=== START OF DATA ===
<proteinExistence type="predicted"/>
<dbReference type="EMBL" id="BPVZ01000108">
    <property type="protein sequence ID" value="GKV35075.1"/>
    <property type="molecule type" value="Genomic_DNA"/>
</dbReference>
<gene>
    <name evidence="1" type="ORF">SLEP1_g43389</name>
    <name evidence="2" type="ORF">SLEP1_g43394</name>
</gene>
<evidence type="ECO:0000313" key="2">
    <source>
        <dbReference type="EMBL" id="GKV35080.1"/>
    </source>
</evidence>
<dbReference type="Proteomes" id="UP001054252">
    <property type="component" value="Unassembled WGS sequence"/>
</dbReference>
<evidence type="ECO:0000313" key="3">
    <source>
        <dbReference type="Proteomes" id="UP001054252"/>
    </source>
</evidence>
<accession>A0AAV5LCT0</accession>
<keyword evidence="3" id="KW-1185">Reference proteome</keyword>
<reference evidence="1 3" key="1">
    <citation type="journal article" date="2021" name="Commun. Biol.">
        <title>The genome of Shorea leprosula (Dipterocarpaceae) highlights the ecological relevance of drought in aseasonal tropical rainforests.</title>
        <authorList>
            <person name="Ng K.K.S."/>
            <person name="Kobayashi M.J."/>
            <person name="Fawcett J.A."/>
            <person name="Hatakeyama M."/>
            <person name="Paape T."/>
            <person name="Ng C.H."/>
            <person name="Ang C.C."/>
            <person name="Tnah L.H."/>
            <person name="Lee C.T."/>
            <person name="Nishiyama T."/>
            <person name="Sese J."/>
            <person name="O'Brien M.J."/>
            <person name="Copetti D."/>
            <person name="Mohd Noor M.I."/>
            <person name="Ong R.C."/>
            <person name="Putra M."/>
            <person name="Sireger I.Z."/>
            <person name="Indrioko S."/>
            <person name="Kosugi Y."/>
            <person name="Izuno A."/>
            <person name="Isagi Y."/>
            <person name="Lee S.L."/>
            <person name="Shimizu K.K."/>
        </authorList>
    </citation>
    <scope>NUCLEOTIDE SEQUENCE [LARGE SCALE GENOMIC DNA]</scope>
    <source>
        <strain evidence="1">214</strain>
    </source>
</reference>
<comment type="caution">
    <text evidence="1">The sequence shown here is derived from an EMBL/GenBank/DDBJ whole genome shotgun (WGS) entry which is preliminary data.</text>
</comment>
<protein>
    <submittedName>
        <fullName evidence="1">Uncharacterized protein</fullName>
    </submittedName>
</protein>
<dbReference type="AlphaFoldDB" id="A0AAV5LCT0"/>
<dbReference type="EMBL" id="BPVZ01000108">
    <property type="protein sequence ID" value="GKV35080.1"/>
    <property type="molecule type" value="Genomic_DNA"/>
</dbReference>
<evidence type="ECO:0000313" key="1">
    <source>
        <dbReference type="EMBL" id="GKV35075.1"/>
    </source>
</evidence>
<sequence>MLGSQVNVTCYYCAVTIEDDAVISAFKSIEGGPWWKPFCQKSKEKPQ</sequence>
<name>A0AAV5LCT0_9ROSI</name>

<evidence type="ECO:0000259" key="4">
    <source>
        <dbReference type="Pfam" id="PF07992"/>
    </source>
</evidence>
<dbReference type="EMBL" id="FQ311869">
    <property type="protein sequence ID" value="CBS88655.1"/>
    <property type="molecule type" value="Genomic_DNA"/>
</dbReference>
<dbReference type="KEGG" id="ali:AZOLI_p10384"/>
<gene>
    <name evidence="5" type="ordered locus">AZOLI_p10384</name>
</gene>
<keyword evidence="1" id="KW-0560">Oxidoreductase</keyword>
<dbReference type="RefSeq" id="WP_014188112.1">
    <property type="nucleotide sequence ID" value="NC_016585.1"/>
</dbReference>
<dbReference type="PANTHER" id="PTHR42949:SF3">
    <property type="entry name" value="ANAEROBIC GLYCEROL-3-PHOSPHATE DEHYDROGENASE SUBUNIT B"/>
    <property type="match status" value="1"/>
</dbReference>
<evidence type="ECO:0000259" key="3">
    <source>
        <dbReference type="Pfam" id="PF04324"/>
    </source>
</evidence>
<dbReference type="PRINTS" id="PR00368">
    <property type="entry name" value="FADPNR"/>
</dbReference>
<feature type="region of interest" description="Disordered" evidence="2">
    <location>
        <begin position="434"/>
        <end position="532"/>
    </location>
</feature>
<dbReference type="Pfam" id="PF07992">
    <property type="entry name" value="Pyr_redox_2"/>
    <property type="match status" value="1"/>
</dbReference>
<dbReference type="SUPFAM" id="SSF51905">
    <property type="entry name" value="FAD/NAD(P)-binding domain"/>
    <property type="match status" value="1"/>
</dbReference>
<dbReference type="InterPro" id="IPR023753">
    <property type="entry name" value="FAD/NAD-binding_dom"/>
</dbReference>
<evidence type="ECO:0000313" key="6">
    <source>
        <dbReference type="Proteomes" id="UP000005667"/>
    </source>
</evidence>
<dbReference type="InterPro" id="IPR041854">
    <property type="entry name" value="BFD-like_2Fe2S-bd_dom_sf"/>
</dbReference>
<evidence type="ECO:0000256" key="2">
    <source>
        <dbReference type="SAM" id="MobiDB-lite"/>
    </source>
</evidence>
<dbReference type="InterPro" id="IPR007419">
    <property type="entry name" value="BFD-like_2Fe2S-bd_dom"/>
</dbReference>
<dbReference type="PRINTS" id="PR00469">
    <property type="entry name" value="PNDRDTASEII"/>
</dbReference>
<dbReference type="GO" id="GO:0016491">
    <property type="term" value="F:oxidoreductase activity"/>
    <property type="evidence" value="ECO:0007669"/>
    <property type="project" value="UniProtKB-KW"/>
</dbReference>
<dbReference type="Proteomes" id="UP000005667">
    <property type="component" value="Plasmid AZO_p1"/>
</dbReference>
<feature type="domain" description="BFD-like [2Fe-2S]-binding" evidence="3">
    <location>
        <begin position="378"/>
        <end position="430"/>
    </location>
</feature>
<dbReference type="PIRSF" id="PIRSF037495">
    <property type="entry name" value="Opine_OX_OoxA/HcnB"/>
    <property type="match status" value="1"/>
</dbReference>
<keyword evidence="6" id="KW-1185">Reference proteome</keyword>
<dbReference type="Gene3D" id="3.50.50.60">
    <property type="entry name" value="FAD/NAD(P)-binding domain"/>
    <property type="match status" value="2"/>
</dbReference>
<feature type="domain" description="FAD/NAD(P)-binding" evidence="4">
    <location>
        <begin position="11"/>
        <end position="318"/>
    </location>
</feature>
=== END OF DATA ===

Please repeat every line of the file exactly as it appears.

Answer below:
<proteinExistence type="predicted"/>
<dbReference type="EMBL" id="BPVZ01000108">
    <property type="protein sequence ID" value="GKV35075.1"/>
    <property type="molecule type" value="Genomic_DNA"/>
</dbReference>
<gene>
    <name evidence="1" type="ORF">SLEP1_g43389</name>
    <name evidence="2" type="ORF">SLEP1_g43394</name>
</gene>
<evidence type="ECO:0000313" key="2">
    <source>
        <dbReference type="EMBL" id="GKV35080.1"/>
    </source>
</evidence>
<dbReference type="Proteomes" id="UP001054252">
    <property type="component" value="Unassembled WGS sequence"/>
</dbReference>
<evidence type="ECO:0000313" key="3">
    <source>
        <dbReference type="Proteomes" id="UP001054252"/>
    </source>
</evidence>
<accession>A0AAV5LCT0</accession>
<keyword evidence="3" id="KW-1185">Reference proteome</keyword>
<reference evidence="1 3" key="1">
    <citation type="journal article" date="2021" name="Commun. Biol.">
        <title>The genome of Shorea leprosula (Dipterocarpaceae) highlights the ecological relevance of drought in aseasonal tropical rainforests.</title>
        <authorList>
            <person name="Ng K.K.S."/>
            <person name="Kobayashi M.J."/>
            <person name="Fawcett J.A."/>
            <person name="Hatakeyama M."/>
            <person name="Paape T."/>
            <person name="Ng C.H."/>
            <person name="Ang C.C."/>
            <person name="Tnah L.H."/>
            <person name="Lee C.T."/>
            <person name="Nishiyama T."/>
            <person name="Sese J."/>
            <person name="O'Brien M.J."/>
            <person name="Copetti D."/>
            <person name="Mohd Noor M.I."/>
            <person name="Ong R.C."/>
            <person name="Putra M."/>
            <person name="Sireger I.Z."/>
            <person name="Indrioko S."/>
            <person name="Kosugi Y."/>
            <person name="Izuno A."/>
            <person name="Isagi Y."/>
            <person name="Lee S.L."/>
            <person name="Shimizu K.K."/>
        </authorList>
    </citation>
    <scope>NUCLEOTIDE SEQUENCE [LARGE SCALE GENOMIC DNA]</scope>
    <source>
        <strain evidence="1">214</strain>
    </source>
</reference>
<comment type="caution">
    <text evidence="1">The sequence shown here is derived from an EMBL/GenBank/DDBJ whole genome shotgun (WGS) entry which is preliminary data.</text>
</comment>
<protein>
    <submittedName>
        <fullName evidence="1">Uncharacterized protein</fullName>
    </submittedName>
</protein>
<dbReference type="AlphaFoldDB" id="A0AAV5LCT0"/>
<dbReference type="EMBL" id="BPVZ01000108">
    <property type="protein sequence ID" value="GKV35080.1"/>
    <property type="molecule type" value="Genomic_DNA"/>
</dbReference>
<evidence type="ECO:0000313" key="1">
    <source>
        <dbReference type="EMBL" id="GKV35075.1"/>
    </source>
</evidence>
<sequence>MLGSQVNVTCYYCAVTIEDDAVISAFKSIEGGPWWKPFCQKSKEKPQ</sequence>
<name>A0AAV5LCT0_9ROSI</name>

<evidence type="ECO:0000259" key="4">
    <source>
        <dbReference type="Pfam" id="PF07992"/>
    </source>
</evidence>
<dbReference type="EMBL" id="FQ311869">
    <property type="protein sequence ID" value="CBS88655.1"/>
    <property type="molecule type" value="Genomic_DNA"/>
</dbReference>
<dbReference type="KEGG" id="ali:AZOLI_p10384"/>
<gene>
    <name evidence="5" type="ordered locus">AZOLI_p10384</name>
</gene>
<keyword evidence="1" id="KW-0560">Oxidoreductase</keyword>
<dbReference type="RefSeq" id="WP_014188112.1">
    <property type="nucleotide sequence ID" value="NC_016585.1"/>
</dbReference>
<dbReference type="PANTHER" id="PTHR42949:SF3">
    <property type="entry name" value="ANAEROBIC GLYCEROL-3-PHOSPHATE DEHYDROGENASE SUBUNIT B"/>
    <property type="match status" value="1"/>
</dbReference>
<evidence type="ECO:0000259" key="3">
    <source>
        <dbReference type="Pfam" id="PF04324"/>
    </source>
</evidence>
<dbReference type="PRINTS" id="PR00368">
    <property type="entry name" value="FADPNR"/>
</dbReference>
<feature type="region of interest" description="Disordered" evidence="2">
    <location>
        <begin position="434"/>
        <end position="532"/>
    </location>
</feature>
<dbReference type="Pfam" id="PF07992">
    <property type="entry name" value="Pyr_redox_2"/>
    <property type="match status" value="1"/>
</dbReference>
<dbReference type="SUPFAM" id="SSF51905">
    <property type="entry name" value="FAD/NAD(P)-binding domain"/>
    <property type="match status" value="1"/>
</dbReference>
<dbReference type="InterPro" id="IPR023753">
    <property type="entry name" value="FAD/NAD-binding_dom"/>
</dbReference>
<evidence type="ECO:0000313" key="6">
    <source>
        <dbReference type="Proteomes" id="UP000005667"/>
    </source>
</evidence>
<dbReference type="InterPro" id="IPR041854">
    <property type="entry name" value="BFD-like_2Fe2S-bd_dom_sf"/>
</dbReference>
<evidence type="ECO:0000256" key="2">
    <source>
        <dbReference type="SAM" id="MobiDB-lite"/>
    </source>
</evidence>
<dbReference type="InterPro" id="IPR007419">
    <property type="entry name" value="BFD-like_2Fe2S-bd_dom"/>
</dbReference>
<dbReference type="PRINTS" id="PR00469">
    <property type="entry name" value="PNDRDTASEII"/>
</dbReference>
<dbReference type="GO" id="GO:0016491">
    <property type="term" value="F:oxidoreductase activity"/>
    <property type="evidence" value="ECO:0007669"/>
    <property type="project" value="UniProtKB-KW"/>
</dbReference>
<dbReference type="Proteomes" id="UP000005667">
    <property type="component" value="Plasmid AZO_p1"/>
</dbReference>
<feature type="domain" description="BFD-like [2Fe-2S]-binding" evidence="3">
    <location>
        <begin position="378"/>
        <end position="430"/>
    </location>
</feature>
<dbReference type="PIRSF" id="PIRSF037495">
    <property type="entry name" value="Opine_OX_OoxA/HcnB"/>
    <property type="match status" value="1"/>
</dbReference>
<keyword evidence="6" id="KW-1185">Reference proteome</keyword>
<dbReference type="Gene3D" id="3.50.50.60">
    <property type="entry name" value="FAD/NAD(P)-binding domain"/>
    <property type="match status" value="2"/>
</dbReference>
<feature type="domain" description="FAD/NAD(P)-binding" evidence="4">
    <location>
        <begin position="11"/>
        <end position="318"/>
    </location>
</feature>